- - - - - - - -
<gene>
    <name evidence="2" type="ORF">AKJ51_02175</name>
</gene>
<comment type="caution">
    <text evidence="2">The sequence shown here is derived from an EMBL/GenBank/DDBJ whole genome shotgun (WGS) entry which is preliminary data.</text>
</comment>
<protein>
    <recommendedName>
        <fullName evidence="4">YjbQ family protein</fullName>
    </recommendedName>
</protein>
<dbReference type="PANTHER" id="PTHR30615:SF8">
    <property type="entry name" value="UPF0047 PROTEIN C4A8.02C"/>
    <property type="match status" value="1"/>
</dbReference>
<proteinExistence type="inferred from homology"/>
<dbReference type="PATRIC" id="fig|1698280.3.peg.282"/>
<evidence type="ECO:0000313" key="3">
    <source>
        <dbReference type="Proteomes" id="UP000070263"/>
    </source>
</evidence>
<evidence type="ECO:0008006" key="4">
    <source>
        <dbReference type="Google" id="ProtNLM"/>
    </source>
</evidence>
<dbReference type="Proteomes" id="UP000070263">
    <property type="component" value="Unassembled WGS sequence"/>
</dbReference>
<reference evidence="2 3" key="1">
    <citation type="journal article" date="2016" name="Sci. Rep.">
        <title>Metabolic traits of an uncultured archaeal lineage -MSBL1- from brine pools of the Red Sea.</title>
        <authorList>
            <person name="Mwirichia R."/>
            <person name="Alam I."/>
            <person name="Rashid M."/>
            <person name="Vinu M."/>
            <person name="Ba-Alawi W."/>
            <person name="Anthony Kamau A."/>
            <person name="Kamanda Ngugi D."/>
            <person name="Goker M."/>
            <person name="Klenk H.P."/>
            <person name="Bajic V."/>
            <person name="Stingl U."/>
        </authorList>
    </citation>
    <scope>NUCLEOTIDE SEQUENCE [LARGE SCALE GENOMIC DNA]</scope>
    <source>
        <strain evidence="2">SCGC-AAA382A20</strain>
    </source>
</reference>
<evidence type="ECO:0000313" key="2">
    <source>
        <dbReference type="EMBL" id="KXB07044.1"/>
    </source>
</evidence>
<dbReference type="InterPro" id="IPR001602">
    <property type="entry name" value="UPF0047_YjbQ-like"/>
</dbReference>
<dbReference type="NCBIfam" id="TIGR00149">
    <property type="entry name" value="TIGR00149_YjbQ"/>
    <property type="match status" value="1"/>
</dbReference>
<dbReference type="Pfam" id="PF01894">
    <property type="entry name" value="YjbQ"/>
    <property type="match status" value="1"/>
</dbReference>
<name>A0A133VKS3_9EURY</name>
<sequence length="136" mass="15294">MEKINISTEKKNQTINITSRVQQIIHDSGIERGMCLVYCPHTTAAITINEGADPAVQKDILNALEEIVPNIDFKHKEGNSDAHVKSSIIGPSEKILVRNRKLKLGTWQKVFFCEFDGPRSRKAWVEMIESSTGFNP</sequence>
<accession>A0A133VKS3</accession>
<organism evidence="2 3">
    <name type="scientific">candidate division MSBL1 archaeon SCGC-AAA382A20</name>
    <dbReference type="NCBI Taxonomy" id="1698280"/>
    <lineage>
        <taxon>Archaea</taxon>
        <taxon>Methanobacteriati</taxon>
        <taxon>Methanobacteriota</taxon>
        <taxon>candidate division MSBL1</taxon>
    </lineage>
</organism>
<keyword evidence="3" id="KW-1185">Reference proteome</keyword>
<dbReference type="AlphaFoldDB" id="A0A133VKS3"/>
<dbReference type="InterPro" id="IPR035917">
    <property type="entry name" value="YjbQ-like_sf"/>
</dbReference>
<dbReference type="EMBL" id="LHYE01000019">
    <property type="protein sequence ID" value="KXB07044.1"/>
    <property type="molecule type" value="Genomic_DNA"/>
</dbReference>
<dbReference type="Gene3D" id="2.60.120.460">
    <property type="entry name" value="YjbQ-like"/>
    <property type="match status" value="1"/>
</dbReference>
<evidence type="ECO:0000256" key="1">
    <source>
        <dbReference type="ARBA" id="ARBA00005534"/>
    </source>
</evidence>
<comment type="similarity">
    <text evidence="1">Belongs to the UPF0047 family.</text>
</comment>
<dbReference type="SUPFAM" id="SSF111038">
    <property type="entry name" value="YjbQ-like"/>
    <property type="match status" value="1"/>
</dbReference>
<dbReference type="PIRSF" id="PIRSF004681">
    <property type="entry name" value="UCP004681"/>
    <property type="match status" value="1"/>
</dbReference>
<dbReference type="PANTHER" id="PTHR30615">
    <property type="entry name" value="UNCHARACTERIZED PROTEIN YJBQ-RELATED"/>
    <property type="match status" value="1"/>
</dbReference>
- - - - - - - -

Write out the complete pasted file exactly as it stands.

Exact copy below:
<gene>
    <name evidence="2" type="ORF">AKJ51_02175</name>
</gene>
<comment type="caution">
    <text evidence="2">The sequence shown here is derived from an EMBL/GenBank/DDBJ whole genome shotgun (WGS) entry which is preliminary data.</text>
</comment>
<protein>
    <recommendedName>
        <fullName evidence="4">YjbQ family protein</fullName>
    </recommendedName>
</protein>
<dbReference type="PANTHER" id="PTHR30615:SF8">
    <property type="entry name" value="UPF0047 PROTEIN C4A8.02C"/>
    <property type="match status" value="1"/>
</dbReference>
<proteinExistence type="inferred from homology"/>
<dbReference type="PATRIC" id="fig|1698280.3.peg.282"/>
<evidence type="ECO:0000313" key="3">
    <source>
        <dbReference type="Proteomes" id="UP000070263"/>
    </source>
</evidence>
<evidence type="ECO:0008006" key="4">
    <source>
        <dbReference type="Google" id="ProtNLM"/>
    </source>
</evidence>
<dbReference type="Proteomes" id="UP000070263">
    <property type="component" value="Unassembled WGS sequence"/>
</dbReference>
<reference evidence="2 3" key="1">
    <citation type="journal article" date="2016" name="Sci. Rep.">
        <title>Metabolic traits of an uncultured archaeal lineage -MSBL1- from brine pools of the Red Sea.</title>
        <authorList>
            <person name="Mwirichia R."/>
            <person name="Alam I."/>
            <person name="Rashid M."/>
            <person name="Vinu M."/>
            <person name="Ba-Alawi W."/>
            <person name="Anthony Kamau A."/>
            <person name="Kamanda Ngugi D."/>
            <person name="Goker M."/>
            <person name="Klenk H.P."/>
            <person name="Bajic V."/>
            <person name="Stingl U."/>
        </authorList>
    </citation>
    <scope>NUCLEOTIDE SEQUENCE [LARGE SCALE GENOMIC DNA]</scope>
    <source>
        <strain evidence="2">SCGC-AAA382A20</strain>
    </source>
</reference>
<evidence type="ECO:0000313" key="2">
    <source>
        <dbReference type="EMBL" id="KXB07044.1"/>
    </source>
</evidence>
<dbReference type="InterPro" id="IPR001602">
    <property type="entry name" value="UPF0047_YjbQ-like"/>
</dbReference>
<dbReference type="NCBIfam" id="TIGR00149">
    <property type="entry name" value="TIGR00149_YjbQ"/>
    <property type="match status" value="1"/>
</dbReference>
<dbReference type="Pfam" id="PF01894">
    <property type="entry name" value="YjbQ"/>
    <property type="match status" value="1"/>
</dbReference>
<name>A0A133VKS3_9EURY</name>
<sequence length="136" mass="15294">MEKINISTEKKNQTINITSRVQQIIHDSGIERGMCLVYCPHTTAAITINEGADPAVQKDILNALEEIVPNIDFKHKEGNSDAHVKSSIIGPSEKILVRNRKLKLGTWQKVFFCEFDGPRSRKAWVEMIESSTGFNP</sequence>
<accession>A0A133VKS3</accession>
<organism evidence="2 3">
    <name type="scientific">candidate division MSBL1 archaeon SCGC-AAA382A20</name>
    <dbReference type="NCBI Taxonomy" id="1698280"/>
    <lineage>
        <taxon>Archaea</taxon>
        <taxon>Methanobacteriati</taxon>
        <taxon>Methanobacteriota</taxon>
        <taxon>candidate division MSBL1</taxon>
    </lineage>
</organism>
<keyword evidence="3" id="KW-1185">Reference proteome</keyword>
<dbReference type="AlphaFoldDB" id="A0A133VKS3"/>
<dbReference type="InterPro" id="IPR035917">
    <property type="entry name" value="YjbQ-like_sf"/>
</dbReference>
<dbReference type="EMBL" id="LHYE01000019">
    <property type="protein sequence ID" value="KXB07044.1"/>
    <property type="molecule type" value="Genomic_DNA"/>
</dbReference>
<dbReference type="Gene3D" id="2.60.120.460">
    <property type="entry name" value="YjbQ-like"/>
    <property type="match status" value="1"/>
</dbReference>
<evidence type="ECO:0000256" key="1">
    <source>
        <dbReference type="ARBA" id="ARBA00005534"/>
    </source>
</evidence>
<comment type="similarity">
    <text evidence="1">Belongs to the UPF0047 family.</text>
</comment>
<dbReference type="SUPFAM" id="SSF111038">
    <property type="entry name" value="YjbQ-like"/>
    <property type="match status" value="1"/>
</dbReference>
<dbReference type="PIRSF" id="PIRSF004681">
    <property type="entry name" value="UCP004681"/>
    <property type="match status" value="1"/>
</dbReference>
<dbReference type="PANTHER" id="PTHR30615">
    <property type="entry name" value="UNCHARACTERIZED PROTEIN YJBQ-RELATED"/>
    <property type="match status" value="1"/>
</dbReference>